After months of preparation and anticipation, the Oral Bible Storytelling workshop for the Lumi cluster of languages began last week in Wewak. Due to the remoteness of the villages, only one trip was made to each of the villages to invite them to the workshop. Most of those visits were done in November and December 2014. So, it was with great excitement that we waited to see how many people would come to the course. We are thrilled to have thirty-eight participants from eleven language groups at this course.
How far would you travel to attend an Oral Bible Storytelling course? Some of these participants walked for two days to the closest town of Lumi. Don’t picture this as a stroll in the park, but envision mountains, small foot paths, and rugged terrain. Then they waited for the public motor vehicle (PMV) to transport them to Wewak. This part of the journey took over twelve hours, riding through the night on the back of an open truck. They were tired, cold, and ready to see smiling faces when they arrived. Many of those who came are pastors of struggling churches throughout the Lumi district. Unlike other workshops, most of those attending are from one denomination. We were privileged to have the head of the denomination come and encourage the pastors one afternoon this week.
As we begin with a new cluster of languages, we are reminded that we are all learners. No one, including the SPES team and trainers, has all the information. With that in mind, we have tried a slightly different approach with how we teach the stories. Repetition is extremely important as stories are learned orally. The participants seem to be getting the idea of how to learn the stories and we are excited to see their progress. As we hear how the stories bring to light struggles for the participants, we pray that they will have this same impact when they are shared in the language communities.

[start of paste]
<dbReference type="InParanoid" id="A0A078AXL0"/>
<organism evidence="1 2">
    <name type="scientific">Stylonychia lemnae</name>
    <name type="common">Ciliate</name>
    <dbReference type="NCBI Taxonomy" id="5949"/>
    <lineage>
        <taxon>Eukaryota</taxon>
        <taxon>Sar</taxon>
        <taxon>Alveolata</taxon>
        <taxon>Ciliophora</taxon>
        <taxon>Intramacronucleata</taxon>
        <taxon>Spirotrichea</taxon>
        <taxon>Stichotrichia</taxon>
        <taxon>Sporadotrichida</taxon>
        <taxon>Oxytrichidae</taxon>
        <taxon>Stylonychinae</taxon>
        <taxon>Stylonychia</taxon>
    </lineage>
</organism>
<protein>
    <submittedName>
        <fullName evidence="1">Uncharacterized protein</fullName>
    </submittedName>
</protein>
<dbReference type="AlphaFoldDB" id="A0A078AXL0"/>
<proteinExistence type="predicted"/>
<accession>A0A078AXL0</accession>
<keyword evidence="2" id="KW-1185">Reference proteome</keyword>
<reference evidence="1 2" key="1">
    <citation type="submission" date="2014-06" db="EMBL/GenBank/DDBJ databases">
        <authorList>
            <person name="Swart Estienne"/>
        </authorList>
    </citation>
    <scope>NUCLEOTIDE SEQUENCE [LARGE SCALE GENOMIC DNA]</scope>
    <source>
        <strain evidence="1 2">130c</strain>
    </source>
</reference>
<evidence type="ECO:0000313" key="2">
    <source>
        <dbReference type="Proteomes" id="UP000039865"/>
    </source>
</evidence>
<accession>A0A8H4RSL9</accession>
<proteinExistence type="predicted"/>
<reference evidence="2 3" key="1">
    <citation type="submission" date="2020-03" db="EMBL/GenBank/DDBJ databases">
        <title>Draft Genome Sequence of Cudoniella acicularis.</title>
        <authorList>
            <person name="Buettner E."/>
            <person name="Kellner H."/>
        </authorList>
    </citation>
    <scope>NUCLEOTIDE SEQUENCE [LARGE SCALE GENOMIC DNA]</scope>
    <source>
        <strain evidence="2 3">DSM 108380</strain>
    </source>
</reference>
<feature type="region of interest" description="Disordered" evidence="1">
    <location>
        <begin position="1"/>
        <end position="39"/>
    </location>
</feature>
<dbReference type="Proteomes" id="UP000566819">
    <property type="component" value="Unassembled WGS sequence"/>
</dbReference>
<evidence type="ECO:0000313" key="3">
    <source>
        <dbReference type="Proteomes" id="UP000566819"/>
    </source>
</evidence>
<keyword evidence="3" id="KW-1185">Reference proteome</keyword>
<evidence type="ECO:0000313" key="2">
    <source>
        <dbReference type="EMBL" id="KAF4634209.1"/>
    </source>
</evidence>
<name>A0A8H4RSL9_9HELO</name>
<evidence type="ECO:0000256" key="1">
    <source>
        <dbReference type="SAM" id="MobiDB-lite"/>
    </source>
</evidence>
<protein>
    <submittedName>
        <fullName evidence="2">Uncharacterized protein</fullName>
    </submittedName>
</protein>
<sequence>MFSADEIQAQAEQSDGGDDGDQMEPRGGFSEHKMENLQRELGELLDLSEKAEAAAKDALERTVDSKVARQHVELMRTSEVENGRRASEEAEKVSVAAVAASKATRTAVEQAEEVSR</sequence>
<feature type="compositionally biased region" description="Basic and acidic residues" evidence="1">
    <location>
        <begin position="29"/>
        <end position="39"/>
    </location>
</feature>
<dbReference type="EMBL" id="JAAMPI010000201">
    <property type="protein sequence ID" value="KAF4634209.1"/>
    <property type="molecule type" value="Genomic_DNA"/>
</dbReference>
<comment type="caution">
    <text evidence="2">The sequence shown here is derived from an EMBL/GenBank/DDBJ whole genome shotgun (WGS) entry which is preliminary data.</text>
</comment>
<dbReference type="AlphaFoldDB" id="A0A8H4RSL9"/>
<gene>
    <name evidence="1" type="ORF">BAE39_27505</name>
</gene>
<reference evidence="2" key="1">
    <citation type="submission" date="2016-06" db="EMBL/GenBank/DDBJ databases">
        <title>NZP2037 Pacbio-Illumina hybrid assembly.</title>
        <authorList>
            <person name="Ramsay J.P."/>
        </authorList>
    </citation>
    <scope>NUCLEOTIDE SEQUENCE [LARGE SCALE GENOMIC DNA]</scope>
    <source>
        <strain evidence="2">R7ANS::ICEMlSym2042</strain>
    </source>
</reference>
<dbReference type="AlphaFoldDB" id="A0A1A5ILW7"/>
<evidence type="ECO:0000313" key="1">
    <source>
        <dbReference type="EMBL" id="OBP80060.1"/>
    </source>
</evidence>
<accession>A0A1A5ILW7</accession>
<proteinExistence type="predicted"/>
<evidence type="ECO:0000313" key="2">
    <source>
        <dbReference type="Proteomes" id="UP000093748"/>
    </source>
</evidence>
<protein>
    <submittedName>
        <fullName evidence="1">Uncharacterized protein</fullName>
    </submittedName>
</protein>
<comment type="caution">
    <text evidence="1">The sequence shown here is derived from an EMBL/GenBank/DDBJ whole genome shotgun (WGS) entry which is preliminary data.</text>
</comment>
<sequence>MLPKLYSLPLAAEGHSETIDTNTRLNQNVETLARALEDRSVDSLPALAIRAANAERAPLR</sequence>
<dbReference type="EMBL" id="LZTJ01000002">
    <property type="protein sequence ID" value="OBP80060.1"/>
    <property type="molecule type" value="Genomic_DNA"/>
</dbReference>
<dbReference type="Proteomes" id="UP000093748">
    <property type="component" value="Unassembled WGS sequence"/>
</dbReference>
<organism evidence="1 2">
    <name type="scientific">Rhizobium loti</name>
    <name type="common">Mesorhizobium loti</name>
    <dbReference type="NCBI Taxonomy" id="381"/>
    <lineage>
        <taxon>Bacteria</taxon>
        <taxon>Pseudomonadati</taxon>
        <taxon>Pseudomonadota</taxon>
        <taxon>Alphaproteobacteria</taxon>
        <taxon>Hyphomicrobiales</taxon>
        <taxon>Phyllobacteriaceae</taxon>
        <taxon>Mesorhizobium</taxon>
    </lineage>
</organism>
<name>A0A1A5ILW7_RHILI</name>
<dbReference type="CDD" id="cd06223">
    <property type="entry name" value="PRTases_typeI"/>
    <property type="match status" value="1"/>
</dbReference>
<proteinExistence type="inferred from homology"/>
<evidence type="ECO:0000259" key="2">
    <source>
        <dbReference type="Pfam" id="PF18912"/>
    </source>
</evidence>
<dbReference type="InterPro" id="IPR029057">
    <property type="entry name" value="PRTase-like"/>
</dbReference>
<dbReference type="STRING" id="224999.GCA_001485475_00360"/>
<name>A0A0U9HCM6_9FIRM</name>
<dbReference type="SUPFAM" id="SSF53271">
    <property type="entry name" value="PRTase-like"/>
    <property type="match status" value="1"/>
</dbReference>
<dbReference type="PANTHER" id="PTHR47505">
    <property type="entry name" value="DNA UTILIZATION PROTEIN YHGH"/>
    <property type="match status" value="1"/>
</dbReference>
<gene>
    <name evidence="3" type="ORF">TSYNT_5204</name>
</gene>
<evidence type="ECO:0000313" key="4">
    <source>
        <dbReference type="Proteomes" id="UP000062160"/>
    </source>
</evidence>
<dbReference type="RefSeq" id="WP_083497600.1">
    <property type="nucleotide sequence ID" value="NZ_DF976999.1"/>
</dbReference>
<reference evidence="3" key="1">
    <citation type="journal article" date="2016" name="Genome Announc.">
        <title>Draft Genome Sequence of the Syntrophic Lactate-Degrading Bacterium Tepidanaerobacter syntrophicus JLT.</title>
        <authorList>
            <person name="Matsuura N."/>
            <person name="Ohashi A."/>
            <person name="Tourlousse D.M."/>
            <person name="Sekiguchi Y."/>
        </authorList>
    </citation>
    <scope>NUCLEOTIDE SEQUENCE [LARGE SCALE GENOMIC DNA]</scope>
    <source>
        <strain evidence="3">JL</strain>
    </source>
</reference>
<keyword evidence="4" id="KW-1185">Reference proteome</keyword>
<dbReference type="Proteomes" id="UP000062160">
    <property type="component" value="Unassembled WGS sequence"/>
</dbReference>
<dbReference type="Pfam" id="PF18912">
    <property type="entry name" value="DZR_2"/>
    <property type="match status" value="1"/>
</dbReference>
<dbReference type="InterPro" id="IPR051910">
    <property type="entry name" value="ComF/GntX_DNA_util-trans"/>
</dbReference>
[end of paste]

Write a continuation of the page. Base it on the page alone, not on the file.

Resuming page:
We are so grateful for the team that God has brought together to make this workshop possible. God is raising up capable and gifted Papua New Guinean trainers to do nearly all the classroom teaching as well as most of the mentoring of individual language groups. What an encouragement and blessing they have been to the SPES team as we watch them develop. We also have three consultants who are checking the stories for accuracy and naturalness. Then there are the five ladies who do all the cooking for forty-eight people each day of the course. No one is going hungry and we are very thankful that, in spite of the dry conditions we have had in the Sepik, we have had ample garden food. SPES team members are filling a variety of other roles to make the workshop happen. Please be praying for wisdom and stamina as there is still a full week of the course yet.